urban neighbourhoods, disturbing the pattern. Or for some other reason a station may have a low or high turnout,
disturbing percentages. There may be a popular local candidate for some party, influencing party share. There may
have been counting problems or other procedural issues (Smits 2014a; Smits 2010).
These stations must be flagged as non-representative, but that can only be done from a certain baseline, which is
affected by aforementioned matters. It may even be argued that voting station results are fine as aggregate
information, but even with a high number of stations, random or non-randomly selected, it is doubtful if that will ever
lead to a realistic national forecast. Contrary to a good analysis on this subject (Bethlehem 2014).
Therefore, expectations should be reduced. We should not reach for a national pattern in voting station outcome and
whichever statistical variables or methods, but go for a patchwork of local and regional patterns. Park (2008, 29 ff.)
explored that we should not expect "better data", but at least we could work on a framework of data and method that
gives insight in voting patterns.
LOW LEVEL ANALYSIS | SIX
The proposed logical mechanism (Smits 2014c) describes that voter transition basically has two forms: parties gaining or
losing vote-share within the existing pattern of popularity (within their strongholds), and parties gaining or losing votes
while breaking that pattern. In the first case the correlation coefficient R2 is 1 or close to 1, in the latter case it is far from
1. Parties usually lose voters with apparently similar characteristics to competitors, or win them: R2 is normally close to 1.
16 Data from Database election results (Databank Verkiezingsuitslagen) by the Electoral Council, www.verkiezingsuitslagen.nl, checked
on 6 June 2014
On disaggregation of voter results
Page 7
When R2 is far from 1 would mean parties exchange voters with parties who are very different, called "counterparts",
who usually have voters with very different characteristics.
It also brings up the question why as Park stated, multi-partism "causes" non-linearity (Park 2008, 28). Indeed, when two
parties are projected on the same X-axis, and their covariance is not 1 or -1, the second (third, fourth, etc.) party appear
"bent". See Figure 5, the equation is of the PvdA-line of least differences. Which leads King to an iterative process of
rounds of estimation of binary choices (Park 2008, 51; Rosen et al. 2001) when calculating with multiple parties.
FIGURE 5: CURVES OF LEEFBAAR ROTTERDAM (LR, LIVABLE
ROTTERDAM), AND PVDA (SOCIAL DEMOCRATS ROTTERDAM),
MUNICIPAL ELECTION 2014
Is the logical mechanism too simple in explaining that when a party loses votes to another party away from the linear
relation, it is simply because apparently the influence of that second party is over different characteristics (different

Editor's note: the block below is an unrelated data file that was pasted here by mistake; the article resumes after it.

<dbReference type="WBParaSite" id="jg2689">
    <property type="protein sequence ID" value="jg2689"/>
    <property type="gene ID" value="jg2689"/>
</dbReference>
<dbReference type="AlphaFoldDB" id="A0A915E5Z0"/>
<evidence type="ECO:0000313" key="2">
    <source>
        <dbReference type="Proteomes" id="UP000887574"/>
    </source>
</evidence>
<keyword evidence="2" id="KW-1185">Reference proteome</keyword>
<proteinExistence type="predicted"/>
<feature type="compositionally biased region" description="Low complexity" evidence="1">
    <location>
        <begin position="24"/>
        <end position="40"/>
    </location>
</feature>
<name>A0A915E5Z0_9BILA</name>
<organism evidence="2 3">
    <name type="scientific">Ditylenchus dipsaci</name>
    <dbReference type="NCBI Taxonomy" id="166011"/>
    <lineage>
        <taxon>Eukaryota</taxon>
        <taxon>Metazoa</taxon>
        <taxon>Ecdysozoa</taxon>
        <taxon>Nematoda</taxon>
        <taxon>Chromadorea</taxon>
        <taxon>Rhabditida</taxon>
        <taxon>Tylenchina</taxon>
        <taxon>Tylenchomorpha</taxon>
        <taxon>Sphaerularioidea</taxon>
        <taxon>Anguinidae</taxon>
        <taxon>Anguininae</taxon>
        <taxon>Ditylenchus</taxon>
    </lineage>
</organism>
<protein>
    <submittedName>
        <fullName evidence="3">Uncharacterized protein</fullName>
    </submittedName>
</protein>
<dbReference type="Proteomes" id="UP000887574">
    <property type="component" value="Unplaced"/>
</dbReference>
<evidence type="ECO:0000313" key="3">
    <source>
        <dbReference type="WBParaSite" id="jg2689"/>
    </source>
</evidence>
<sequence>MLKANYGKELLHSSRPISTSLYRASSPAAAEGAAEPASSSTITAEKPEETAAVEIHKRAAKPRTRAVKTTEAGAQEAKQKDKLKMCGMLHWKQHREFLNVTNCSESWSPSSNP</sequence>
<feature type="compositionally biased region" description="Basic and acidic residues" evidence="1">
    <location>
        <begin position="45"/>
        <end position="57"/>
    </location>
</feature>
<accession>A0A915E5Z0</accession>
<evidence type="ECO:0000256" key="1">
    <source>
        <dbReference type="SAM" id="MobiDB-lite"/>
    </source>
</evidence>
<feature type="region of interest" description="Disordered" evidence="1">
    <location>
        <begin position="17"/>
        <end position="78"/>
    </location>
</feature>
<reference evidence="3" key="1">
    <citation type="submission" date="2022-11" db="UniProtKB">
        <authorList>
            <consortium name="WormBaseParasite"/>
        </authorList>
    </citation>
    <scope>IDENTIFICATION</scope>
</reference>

dimensions, a different vector)? R2 drops, but what knowledge can be gained from assuming a non-linear relation? There
may be a linear explanation (vector of regression coefficients) somewhere, which existence is denied by resorting to
better curve fitting.
The linear correlation in the logical mechanism, borrowed from Johnston (1983) and furthered by Aarts and Horstman
(1991), can be applied on empirical data. Voting station results were aggregated by neighbourhood (Statistics
Netherlands classification) to compare between 2010 and 2014, since numbers and locations change.
FIGURE 6: PVDA ROTTERDAM (SOCIAL DEMOCRAT) VOTE
COMPARED 2014 TO 2010
PvdA used to be the biggest party in city council, except for 2002-
2006, after the Pim Fortuyn revolt (most prominent party leader of
Leefbaar Rotterdam).
FIGURE 7: LEEFBAAR ROTTERDAM (LOCAL PARTY LIVABLE
ROTTERDAM) VOTE COMPARED 2014 TO 2010
Leefbaar Rotterdam is now the biggest party in city council.
y = 3E-05x2- 0,0041x -0,3895
Percentage results vot ing stations (norm alised and sorted on L R)
LR
PvdA
y = 0,5x + 0,0154
R² = 0,9065
0%
5%
10%
15%
20%
25%
30%
35%
0% 10% 20% 30% 40% 50% 60% 70%
Percentage results in 2014
Percentage results in 2010
y = 1,0005x - 0,0119
R² = 0,9074
0%
10%
20%
30%
40%
50%
60%
0% 10% 20% 30% 40% 50% 60%
Percentage results in 2014
Percentage results in 2010
On disaggregation of voter results
Page 8
FIGURE 8: VVD ROTTERDAM (LIBERAL-CONSERVATIVE) VOTE
COMPARED 2014 TO 2010
FIGURE 9: CDA ROTTERDAM (CHRISTIAN DEMOCRAT) VOTE
COMPARED 2014 TO 2010
Evaluation shows most change is within supporters' habitats. CDA in Figure 9 stands out because R2 is only 0.55. Closer
investigation suggests that it is probably party policy. Patterns of CDA in 1998 and 2006 are far apart, but 2014 is
closer to 1998. CDA appears to put non-traditional candidates on the ballot, which attract voters in neighbourhoods they
were popular before the Fortuyn revolt in 2002. But is also seems to come at a price:17
FIGURE 10: VOTE SHARE CDA ROTTERDAM